• ‘Offside’. (Madman Entertainment)Source: Madman Entertainment
In Iran, women are banned from attending sporting stadiums. But some rules are made to be broken.
By
Annie Hariharan

22 Oct 2020 - 11:39 AM  UPDATED 22 Oct 2020 - 10:24 PM

How far would you go to watch your favourite football team in action? Paint your face with your team’s colours? Endure crowded buses and trains? Pay exorbitant prices for a ticket? The six women in Iranian movie Offside do all that to watch the match between Iran and Bahrain for the 2006 World Cup qualifier match, yet nobody seems to believe they are die-hard fans.

This would have been quite humdrum under usual circumstances, but women are not allowed in stadiums in Iran on the grounds that rowdy spectators, aggressive language and lewd behaviour are prevalent at these events. So, the women pose as men to get in and every subsequent action they take increases their chances of being fined or referred to the country’s vice squad. Despite tackling heavy gender and political issues, this movie by Jafar Panahi is a sports comedy. How?

One reason is that the movie focuses on the women’s singular mission of watching the match and avoids grandstanding (so to speak). None of the women know each other at the start of the movie and have their own way of trying to sneak in. One dresses up as a male soldier, another paints her face and wears a floppy hat as part of her disguise. Hilarity ensues but none of them succeeds in getting past the guards. Instead, they are rounded up into a holding pen just outside the stands. They can hear the crowds, but they cannot see anything on the field, much to their frustration.

The other reason it’s a comedy is down to the dialogue between the women and the guards. They’re baffled by the audacity of the women and start out by asserting their authority, but they eventually crack, almost like a reverse Stockholm Syndrome. One guard who is on national service whines about how he just wants to go back to his village and tend to his cattle. Another uses one of the women’s phones to call his girlfriend which sets up a chain of domestic issues. When one of the women asks to use the toilet, she is grudgingly escorted to the men’s toilet (since there are no women’s, obviously) where the guard tries his darndest to protect her privacy. 

While most of the guards couldn’t care less about the match, the women are desperate to know what’s happening. They ask them for a running commentary, they act out the 4-3-3 team formation, they boast about their own football credentials. It is amusing but also despairing that the people who are invested in the game are kept out of it, while the people who are ambivalent have unfettered access to it. 

In fact, this movie is remarkable in its ordinariness. It would have been tempting for the director to portray the women as a heroic gang of misfits or a group of feminists on a brazen mission. Instead they are just earnest in their efforts, they make some amateur mistakes and deal with their situation as best they can. It would have been equally tempting to show the guards as cartoonish villains, instead they are shown as foot soldiers in a regime who have their own lives and issues.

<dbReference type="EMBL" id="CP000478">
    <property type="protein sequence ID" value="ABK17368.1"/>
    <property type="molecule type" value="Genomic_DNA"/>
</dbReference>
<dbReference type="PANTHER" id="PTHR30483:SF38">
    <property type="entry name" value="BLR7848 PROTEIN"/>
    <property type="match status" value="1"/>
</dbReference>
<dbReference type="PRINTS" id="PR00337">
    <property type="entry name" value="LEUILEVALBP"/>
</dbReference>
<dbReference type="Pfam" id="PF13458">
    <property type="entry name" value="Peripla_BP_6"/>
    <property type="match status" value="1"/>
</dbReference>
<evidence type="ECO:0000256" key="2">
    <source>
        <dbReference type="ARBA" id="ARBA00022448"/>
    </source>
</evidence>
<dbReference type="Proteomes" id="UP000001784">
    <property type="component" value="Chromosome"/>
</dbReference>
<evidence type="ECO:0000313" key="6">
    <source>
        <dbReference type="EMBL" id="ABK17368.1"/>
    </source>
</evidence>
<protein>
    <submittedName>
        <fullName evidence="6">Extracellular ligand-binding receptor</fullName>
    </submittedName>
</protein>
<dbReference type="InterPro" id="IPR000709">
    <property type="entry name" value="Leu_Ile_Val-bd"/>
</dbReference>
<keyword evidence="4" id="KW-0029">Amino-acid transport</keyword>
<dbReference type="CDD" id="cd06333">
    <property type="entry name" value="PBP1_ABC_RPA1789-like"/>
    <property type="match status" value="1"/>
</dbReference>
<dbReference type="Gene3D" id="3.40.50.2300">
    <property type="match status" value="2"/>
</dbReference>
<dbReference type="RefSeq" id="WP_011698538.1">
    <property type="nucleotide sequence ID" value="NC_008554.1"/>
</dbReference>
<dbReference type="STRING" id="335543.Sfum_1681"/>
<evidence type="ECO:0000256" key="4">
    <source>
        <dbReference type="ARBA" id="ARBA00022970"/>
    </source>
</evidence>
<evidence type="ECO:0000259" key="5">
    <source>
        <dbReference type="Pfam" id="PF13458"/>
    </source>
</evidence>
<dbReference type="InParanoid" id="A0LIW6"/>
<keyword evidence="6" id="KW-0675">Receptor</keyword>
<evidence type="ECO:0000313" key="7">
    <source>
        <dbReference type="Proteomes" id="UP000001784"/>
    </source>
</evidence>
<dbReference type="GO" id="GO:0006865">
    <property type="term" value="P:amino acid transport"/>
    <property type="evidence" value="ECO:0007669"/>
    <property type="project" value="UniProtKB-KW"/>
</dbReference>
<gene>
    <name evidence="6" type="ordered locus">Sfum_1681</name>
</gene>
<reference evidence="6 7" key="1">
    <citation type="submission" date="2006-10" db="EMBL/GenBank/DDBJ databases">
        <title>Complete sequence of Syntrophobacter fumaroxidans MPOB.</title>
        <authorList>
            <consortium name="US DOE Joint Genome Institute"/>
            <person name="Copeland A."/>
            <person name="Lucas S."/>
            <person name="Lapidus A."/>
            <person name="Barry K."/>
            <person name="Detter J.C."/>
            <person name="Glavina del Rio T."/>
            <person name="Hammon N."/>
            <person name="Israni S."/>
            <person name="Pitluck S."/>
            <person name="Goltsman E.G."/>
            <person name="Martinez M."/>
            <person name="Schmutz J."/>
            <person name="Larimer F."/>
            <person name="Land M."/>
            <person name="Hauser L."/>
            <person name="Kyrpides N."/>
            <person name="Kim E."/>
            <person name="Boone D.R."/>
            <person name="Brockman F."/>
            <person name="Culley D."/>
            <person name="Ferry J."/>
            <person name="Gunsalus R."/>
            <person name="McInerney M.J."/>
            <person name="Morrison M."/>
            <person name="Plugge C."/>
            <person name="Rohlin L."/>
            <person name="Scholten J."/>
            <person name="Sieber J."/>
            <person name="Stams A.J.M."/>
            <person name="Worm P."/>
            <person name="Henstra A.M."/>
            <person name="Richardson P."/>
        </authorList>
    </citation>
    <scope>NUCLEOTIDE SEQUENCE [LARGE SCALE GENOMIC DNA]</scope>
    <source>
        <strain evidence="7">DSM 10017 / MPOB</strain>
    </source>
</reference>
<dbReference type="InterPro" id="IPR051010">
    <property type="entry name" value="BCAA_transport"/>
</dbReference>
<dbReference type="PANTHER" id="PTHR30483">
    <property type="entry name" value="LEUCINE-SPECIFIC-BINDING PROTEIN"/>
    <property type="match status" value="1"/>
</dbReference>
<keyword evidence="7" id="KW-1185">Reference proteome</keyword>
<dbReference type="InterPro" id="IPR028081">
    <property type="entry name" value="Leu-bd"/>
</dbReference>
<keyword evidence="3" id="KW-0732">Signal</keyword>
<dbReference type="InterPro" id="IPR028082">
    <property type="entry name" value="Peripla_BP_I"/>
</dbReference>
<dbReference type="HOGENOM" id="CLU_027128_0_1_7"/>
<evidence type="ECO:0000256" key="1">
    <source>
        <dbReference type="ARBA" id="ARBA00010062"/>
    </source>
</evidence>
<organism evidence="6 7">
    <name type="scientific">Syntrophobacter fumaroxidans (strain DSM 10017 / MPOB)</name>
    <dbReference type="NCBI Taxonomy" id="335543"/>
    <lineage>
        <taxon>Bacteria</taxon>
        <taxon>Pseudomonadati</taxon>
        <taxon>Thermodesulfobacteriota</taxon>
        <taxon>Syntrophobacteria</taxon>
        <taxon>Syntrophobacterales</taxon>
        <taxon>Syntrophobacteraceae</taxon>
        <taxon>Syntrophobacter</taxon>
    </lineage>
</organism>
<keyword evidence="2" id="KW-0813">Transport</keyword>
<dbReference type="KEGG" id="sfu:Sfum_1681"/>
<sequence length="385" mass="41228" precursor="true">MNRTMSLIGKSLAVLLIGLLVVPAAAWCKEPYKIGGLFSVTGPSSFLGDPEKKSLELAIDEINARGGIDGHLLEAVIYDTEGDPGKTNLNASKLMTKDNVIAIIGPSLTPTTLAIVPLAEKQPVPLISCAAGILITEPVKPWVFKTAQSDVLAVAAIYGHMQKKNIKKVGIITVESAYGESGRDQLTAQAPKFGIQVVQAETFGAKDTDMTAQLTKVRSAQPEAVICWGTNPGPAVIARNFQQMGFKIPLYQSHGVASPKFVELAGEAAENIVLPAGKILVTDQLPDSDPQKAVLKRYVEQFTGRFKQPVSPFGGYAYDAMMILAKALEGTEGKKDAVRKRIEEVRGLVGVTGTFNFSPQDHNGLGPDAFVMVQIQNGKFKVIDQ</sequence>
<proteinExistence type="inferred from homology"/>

The closest the movie gets to acknowledging the limitations women face in Iran is the conversation between one of the women and the guards where she tries to make sense of why Iranian women are banned from attending sporting events.

 “Why were Japanese women allowed in the stadium to see the Iran–Japan match?”

“Because they’re Japanese. They don’t understand our language. If the crowd curses and swears they won’t understand.”

“So the swearing is the problem?”

“No, that’s not all. A man and a woman cannot sit together.”

Panahi partially shot the movie during the match, which explains the shaky camera work at the start. He also used non-professional actors which makes it seem like we are stumbling onto a standard scene in Tehran. He was inspired by his daughter who was refused entry to a football stadium but ended up sneaking in anyway. Similarly, his movies tend to focus on the lives of children and women even if it upsets the Iranian government. His films, including Offside receive critical acclaim overseas but are often not shown in Iran. He is still serving a court sentence that banned him from being involved in the movie business for 20 years.

Offside is one of several films to use sport to humanise the everyday indignities women face, such as restricted autonomy, independence and freedom of movement. Saudi Arabia’s Wadjda centres on a young girl who wants to buy her own bicycle even though riding a bike is frowned upon for girls. The British documentary Learning to Skateboard in a Warzone (If You’re a Girl) focuses on Skateistan, a non-profit organisation, which started as a skate school for girls in Afghanistan to learn to read, write and skateboard. Skateboarding is an odd choice of an extra-curricular activity in Kabul if you’re a girl, but that’s exactly what makes it an interesting story. 

It’s too bad that none of these movies or documentaries have reached the pop culture heights of Bend it like Beckham in its intersection of gender, culture and sports, but Offside and the others certainly deserve them.

Watch Offside now streaming at SBS On Demand:

 

Make sure to also check out the uplifting film, Wadjda:

 

And catch the wonderful doco, Learning to Skateboard in a Warzone (If You’re a Girl):

 

 

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